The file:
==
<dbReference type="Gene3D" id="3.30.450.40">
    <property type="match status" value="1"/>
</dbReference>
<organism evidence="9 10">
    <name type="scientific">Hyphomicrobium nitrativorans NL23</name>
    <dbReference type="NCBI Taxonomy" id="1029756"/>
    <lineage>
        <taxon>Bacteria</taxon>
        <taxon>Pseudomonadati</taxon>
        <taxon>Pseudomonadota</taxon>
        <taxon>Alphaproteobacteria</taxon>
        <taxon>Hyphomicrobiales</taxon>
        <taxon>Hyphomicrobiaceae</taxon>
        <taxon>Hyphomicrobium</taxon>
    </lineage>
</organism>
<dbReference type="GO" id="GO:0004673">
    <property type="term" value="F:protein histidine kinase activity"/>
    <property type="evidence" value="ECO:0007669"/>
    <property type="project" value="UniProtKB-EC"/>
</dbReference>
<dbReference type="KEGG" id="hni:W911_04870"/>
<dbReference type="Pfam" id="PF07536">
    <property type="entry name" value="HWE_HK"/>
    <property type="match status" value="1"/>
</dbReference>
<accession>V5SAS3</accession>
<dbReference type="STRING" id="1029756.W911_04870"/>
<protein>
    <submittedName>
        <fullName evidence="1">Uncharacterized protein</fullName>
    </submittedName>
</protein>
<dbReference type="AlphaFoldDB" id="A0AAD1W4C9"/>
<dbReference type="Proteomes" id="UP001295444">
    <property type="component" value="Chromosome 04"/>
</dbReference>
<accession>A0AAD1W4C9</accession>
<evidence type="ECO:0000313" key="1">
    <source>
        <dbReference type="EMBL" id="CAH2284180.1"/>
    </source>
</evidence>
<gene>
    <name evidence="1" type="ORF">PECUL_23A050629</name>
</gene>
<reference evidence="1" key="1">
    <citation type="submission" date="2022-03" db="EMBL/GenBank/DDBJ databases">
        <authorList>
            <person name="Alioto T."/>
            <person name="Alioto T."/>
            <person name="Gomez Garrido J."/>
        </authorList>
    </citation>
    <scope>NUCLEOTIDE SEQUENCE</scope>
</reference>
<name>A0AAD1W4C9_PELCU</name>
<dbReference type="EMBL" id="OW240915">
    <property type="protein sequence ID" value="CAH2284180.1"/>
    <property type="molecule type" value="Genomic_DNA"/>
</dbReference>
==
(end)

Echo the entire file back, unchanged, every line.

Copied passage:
<dbReference type="Gene3D" id="3.30.450.40">
    <property type="match status" value="1"/>
</dbReference>
<organism evidence="9 10">
    <name type="scientific">Hyphomicrobium nitrativorans NL23</name>
    <dbReference type="NCBI Taxonomy" id="1029756"/>
    <lineage>
        <taxon>Bacteria</taxon>
        <taxon>Pseudomonadati</taxon>
        <taxon>Pseudomonadota</taxon>
        <taxon>Alphaproteobacteria</taxon>
        <taxon>Hyphomicrobiales</taxon>
        <taxon>Hyphomicrobiaceae</taxon>
        <taxon>Hyphomicrobium</taxon>
    </lineage>
</organism>
<dbReference type="GO" id="GO:0004673">
    <property type="term" value="F:protein histidine kinase activity"/>
    <property type="evidence" value="ECO:0007669"/>
    <property type="project" value="UniProtKB-EC"/>
</dbReference>
<dbReference type="KEGG" id="hni:W911_04870"/>
<dbReference type="Pfam" id="PF07536">
    <property type="entry name" value="HWE_HK"/>
    <property type="match status" value="1"/>
</dbReference>
<accession>V5SAS3</accession>
<dbReference type="STRING" id="1029756.W911_04870"/>
<protein>
    <submittedName>
        <fullName evidence="1">Uncharacterized protein</fullName>
    </submittedName>
</protein>
<dbReference type="AlphaFoldDB" id="A0AAD1W4C9"/>
<dbReference type="Proteomes" id="UP001295444">
    <property type="component" value="Chromosome 04"/>
</dbReference>
<accession>A0AAD1W4C9</accession>
<evidence type="ECO:0000313" key="1">
    <source>
        <dbReference type="EMBL" id="CAH2284180.1"/>
    </source>
</evidence>
<gene>
    <name evidence="1" type="ORF">PECUL_23A050629</name>
</gene>
<reference evidence="1" key="1">
    <citation type="submission" date="2022-03" db="EMBL/GenBank/DDBJ databases">
        <authorList>
            <person name="Alioto T."/>
            <person name="Alioto T."/>
            <person name="Gomez Garrido J."/>
        </authorList>
    </citation>
    <scope>NUCLEOTIDE SEQUENCE</scope>
</reference>
<name>A0AAD1W4C9_PELCU</name>
<dbReference type="EMBL" id="OW240915">
    <property type="protein sequence ID" value="CAH2284180.1"/>
    <property type="molecule type" value="Genomic_DNA"/>
</dbReference>